CSE calls for Rs 1.62 lakh extra tax on big diesel cars

The Centre for Science and Environment today demanded an additional duty of up to Rs 1.62 lakh on big diesel cars to prevent the misuse of subsidised fuel for luxury.

While blaming the government for its inaction over the issue, the NGO also hit out at the auto industry body Society of Indian Automobile Manufacturers (SIAM) and vehicle makers for "propagating false information" about diesel technology and amount of the fuel consumed by cars and personal vehicles.

"Any car is a luxury. A car owner should not enjoy any subsidy. There should be additional duty on diesel cars to equalise the subsidy benefits given on diesel and petrol," CSE Executive Director (Research and Advocacy) and Head (Air Pollution and Urban Mobility) Anumita Roychowdhury said.

She said the recommendations of the Planning Commission's Kirit Parikh Committee of an additional Rs 81,000 equaliser excise tax for small cars with engines of less than 1,400 cc should be implemented in the Budget for 2012-13.

"This amount should be doubled for bigger cars for equitable sharing of burden," she added. Urging to implement the proposal, CSE has already submitted a memorandum to the Finance Ministry, she said.

Stressing that consumers should be given equal excise benefit, Roychowdhury said: "Government is responsible for taxation and pricing. It has to equalise the prices. If it can not correct it immediately, then additional policy steps must be taken to prevent misuse of diesel for luxury.

"With each litre of petrol replaced by diesel to run a car, the excise earnings of the government drop seven times. The effect of increased use of diesel in cars is so dramatic that the excise earnings from both diesel and petrol has nearly equalled."

Commenting on the findings of a joint report by SIAM and 12th Planning Working Group on Petroleum Sector (WGP), Roychowdhury said: "Their data is showing just 8.8 per cent of total diesel consumption is by cars, jeeps, MUVs, taxis and three-wheelers.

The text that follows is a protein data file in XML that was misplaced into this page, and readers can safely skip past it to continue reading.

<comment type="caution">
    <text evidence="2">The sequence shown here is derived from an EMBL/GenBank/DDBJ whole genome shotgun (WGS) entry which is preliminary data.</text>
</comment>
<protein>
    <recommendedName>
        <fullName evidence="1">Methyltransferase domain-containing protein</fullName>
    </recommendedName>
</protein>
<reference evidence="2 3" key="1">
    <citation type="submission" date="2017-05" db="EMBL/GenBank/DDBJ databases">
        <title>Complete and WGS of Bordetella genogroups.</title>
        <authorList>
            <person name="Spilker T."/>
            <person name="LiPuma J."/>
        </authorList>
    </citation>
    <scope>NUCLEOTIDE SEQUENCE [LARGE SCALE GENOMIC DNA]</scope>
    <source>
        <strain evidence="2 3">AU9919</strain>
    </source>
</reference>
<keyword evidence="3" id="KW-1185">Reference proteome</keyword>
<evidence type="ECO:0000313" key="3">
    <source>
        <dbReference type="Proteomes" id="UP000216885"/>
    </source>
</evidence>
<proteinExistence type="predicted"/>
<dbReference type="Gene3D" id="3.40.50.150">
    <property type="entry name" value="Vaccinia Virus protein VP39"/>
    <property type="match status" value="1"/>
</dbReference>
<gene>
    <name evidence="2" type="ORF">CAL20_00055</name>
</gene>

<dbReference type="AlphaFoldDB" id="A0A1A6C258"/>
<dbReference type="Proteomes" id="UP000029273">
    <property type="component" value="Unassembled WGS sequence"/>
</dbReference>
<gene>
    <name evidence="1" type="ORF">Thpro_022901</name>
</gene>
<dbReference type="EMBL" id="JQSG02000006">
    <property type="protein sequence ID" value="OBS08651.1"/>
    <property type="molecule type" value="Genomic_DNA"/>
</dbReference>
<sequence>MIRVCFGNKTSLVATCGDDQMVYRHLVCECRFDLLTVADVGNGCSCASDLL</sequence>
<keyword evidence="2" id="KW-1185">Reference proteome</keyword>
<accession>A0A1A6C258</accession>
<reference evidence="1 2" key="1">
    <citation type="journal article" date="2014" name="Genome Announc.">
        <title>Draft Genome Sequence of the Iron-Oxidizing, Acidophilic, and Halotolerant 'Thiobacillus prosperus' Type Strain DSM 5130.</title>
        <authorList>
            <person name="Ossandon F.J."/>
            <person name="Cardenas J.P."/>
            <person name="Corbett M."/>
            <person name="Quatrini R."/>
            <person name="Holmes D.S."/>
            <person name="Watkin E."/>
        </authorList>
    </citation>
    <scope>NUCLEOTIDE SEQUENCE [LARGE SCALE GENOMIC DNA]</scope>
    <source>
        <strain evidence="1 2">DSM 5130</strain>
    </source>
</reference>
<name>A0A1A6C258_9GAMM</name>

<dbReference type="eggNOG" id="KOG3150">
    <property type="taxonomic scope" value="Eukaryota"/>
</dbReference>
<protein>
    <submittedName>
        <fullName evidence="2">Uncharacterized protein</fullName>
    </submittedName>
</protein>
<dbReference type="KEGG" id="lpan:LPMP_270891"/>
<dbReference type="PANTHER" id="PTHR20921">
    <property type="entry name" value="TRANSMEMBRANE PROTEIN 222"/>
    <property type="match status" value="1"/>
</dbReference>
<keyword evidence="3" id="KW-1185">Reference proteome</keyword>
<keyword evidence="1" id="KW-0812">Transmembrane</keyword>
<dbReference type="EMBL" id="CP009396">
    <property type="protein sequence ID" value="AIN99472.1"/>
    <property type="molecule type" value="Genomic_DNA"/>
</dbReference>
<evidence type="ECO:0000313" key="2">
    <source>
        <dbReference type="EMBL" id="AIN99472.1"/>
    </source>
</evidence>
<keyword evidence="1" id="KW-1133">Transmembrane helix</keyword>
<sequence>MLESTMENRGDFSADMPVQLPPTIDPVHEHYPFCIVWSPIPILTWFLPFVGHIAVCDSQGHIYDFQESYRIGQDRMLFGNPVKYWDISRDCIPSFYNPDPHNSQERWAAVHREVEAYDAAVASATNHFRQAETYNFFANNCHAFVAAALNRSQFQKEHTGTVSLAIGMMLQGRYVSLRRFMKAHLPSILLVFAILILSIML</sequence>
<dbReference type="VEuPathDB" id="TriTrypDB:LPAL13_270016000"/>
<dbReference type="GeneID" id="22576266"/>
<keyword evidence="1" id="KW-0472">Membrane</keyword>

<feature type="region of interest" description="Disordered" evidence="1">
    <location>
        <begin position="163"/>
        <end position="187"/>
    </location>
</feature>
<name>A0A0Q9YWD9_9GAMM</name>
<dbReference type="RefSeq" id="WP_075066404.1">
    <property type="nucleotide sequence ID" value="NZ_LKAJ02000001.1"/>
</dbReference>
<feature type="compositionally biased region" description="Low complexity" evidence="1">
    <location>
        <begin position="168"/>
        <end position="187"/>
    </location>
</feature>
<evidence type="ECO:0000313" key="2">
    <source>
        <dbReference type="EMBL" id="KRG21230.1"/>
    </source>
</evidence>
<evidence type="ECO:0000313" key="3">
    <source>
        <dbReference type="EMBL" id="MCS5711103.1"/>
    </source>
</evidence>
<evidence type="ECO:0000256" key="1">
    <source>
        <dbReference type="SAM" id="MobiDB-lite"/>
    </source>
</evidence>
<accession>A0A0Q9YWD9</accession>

"However, the same stands at 15 per cent in the government's Petroleum Planning and Analysis Cell (PPAC), which was cited in the Planning Commission's Kirit Parikh Committee Report of 2010." Besides, 12.5 per cent consumption is showed in the 'others category' by SIAM-WGP report.

"What are these substantial uses of diesel that do not get covered by industry, power, agriculture or transport and is outside the policy purview of the government? By using this category, the relative share of the critical sectors of economy -- transport, industry and power -- have been reduced significantly," Roychowdhury blamed.

However, when contacted, a SIAM official said the industry body stands by its own data. Last week, SIAM had said that out of a total of 61.68 million tonnes of diesel consumed in India across various sectors during 2010-11, diesel personal cars consumed only 1.03 per cent, while for diesel taxi segment it was at 1.82 per cent.

Jeeps used for personal purpose accounted for 0.53 per cent and the same category of vehicle used for commercial purpose consumed 3.44 per cent, it had said. According to CSE researchers, if the new diesel car fleet were to pay the same excise as that of petrol cars while purchasing the fuel, the potential excise revenue can be Rs 1,00,000 crore from the lifetime fuel use of the new car fleet to be sold between 2009 and 2015, she claimed.

At present, the excise duty on every litre of petrol stands at Rs 14.78, while the same is just Rs 2.06 for diesel.

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